At the same time, if you’re concerned about emissions of GHGs, keeping an artificial tree for longer than 4 years lowers your carbon footprint more than if you bought a real tree each year – particularly if doing so requires shipping the tree for long distances. Moreover, as agricultural products, Christmas trees often require pesticides, including Roundup and lindane, which is a persistent organic pollutant (POP).
Personally, my preference is to go for the lindane-enhanced real tree. They smell better than the artificial ones – all piney, and delicious – and if you manage to buy local, they tend to be better than, or even with, artificial trees in terms of GHG emissions. In addition, by avoiding the production of PVCs, real trees are less likely to contribute to dioxin production. While lindane is incredibly toxic, dioxins may be the most problematic of the widely-used POPs.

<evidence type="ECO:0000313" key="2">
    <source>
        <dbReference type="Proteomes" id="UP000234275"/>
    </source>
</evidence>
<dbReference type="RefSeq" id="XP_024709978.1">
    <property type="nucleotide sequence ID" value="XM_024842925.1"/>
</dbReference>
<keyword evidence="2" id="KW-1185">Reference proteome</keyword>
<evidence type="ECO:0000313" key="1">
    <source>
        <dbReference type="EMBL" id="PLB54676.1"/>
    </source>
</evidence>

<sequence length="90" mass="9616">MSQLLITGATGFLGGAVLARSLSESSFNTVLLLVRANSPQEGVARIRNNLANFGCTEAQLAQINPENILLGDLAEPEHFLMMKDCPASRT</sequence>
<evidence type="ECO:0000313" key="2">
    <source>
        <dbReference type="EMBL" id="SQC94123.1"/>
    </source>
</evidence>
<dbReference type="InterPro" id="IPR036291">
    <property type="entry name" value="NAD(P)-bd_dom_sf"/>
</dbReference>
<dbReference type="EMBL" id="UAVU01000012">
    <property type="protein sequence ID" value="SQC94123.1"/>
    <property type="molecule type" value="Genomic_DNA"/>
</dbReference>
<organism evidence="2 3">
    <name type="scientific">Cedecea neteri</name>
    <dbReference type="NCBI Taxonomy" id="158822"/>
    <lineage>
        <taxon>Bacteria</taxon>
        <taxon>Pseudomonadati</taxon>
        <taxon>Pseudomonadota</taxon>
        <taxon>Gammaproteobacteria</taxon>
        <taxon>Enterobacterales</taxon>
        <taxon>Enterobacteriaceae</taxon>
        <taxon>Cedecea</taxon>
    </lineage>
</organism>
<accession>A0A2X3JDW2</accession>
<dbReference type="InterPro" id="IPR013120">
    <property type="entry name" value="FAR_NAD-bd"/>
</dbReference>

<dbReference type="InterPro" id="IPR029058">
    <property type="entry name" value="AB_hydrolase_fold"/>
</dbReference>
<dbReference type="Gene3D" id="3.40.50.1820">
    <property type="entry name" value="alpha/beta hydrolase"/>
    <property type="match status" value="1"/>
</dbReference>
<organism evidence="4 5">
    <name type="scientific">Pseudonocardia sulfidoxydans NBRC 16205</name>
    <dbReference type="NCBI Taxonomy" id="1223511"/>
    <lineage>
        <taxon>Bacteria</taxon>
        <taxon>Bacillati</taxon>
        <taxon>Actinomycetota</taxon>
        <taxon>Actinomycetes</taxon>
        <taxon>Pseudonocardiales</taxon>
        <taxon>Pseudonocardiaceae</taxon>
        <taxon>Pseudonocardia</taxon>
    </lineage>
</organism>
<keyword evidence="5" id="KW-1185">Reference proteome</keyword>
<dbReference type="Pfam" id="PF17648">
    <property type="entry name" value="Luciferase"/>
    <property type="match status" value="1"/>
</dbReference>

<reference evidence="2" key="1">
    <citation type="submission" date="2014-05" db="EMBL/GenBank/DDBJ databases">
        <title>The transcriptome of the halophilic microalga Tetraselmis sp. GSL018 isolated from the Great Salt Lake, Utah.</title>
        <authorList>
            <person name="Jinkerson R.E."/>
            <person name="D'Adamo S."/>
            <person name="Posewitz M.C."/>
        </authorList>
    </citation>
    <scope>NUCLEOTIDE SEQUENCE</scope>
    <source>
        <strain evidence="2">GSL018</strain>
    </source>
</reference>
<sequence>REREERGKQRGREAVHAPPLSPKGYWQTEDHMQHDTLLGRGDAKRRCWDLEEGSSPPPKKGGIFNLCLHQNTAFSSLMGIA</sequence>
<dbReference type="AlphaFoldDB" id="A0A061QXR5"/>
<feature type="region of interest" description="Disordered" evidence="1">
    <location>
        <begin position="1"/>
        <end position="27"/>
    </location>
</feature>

Eat All the Food on Your Plate (but Don’t Pile it On)
No, this isn’t about the starving children in Ethiopia (and I never understood how eating all my food helped the starving children in any way – why couldn’t I just ship my casserole to them instead, huh Grandma?). Rather, when it comes to Christmas dinner, try to eat less, but eat all of what you take.
In a 2009 study (PDF) carried out by a National Institute of Diabetes in Bethesda, Maryland (and published by the Denmark Institute of Preventive Medicine), food waste has a deleterious impact on the environment. Wasted food means wasted water and wasted fossil fuels, both in production and disposal. In addition, producing food we don’t eat requires the introduction and emission of GHGs, pesticides, and herbicides – in addition to agricultural runoff and other forms of pollution. It’s bad enough that we have to do this for subsistence – it’s downright insulting when we contribute to these processes for no productive reason. In fact, the study indicates that 1/4 of freshwater consumed in the US goes to the production of food waste, a serious problem considering the water shortages plaguing the Southwest of the USA.
Of course, the solution is not really to eat everything that has been produced on the market – hello, rising obesity rates – but rather, to eat less (but hopefully eat better food). And eat it all!
Get Good Gifts – or Consider Charity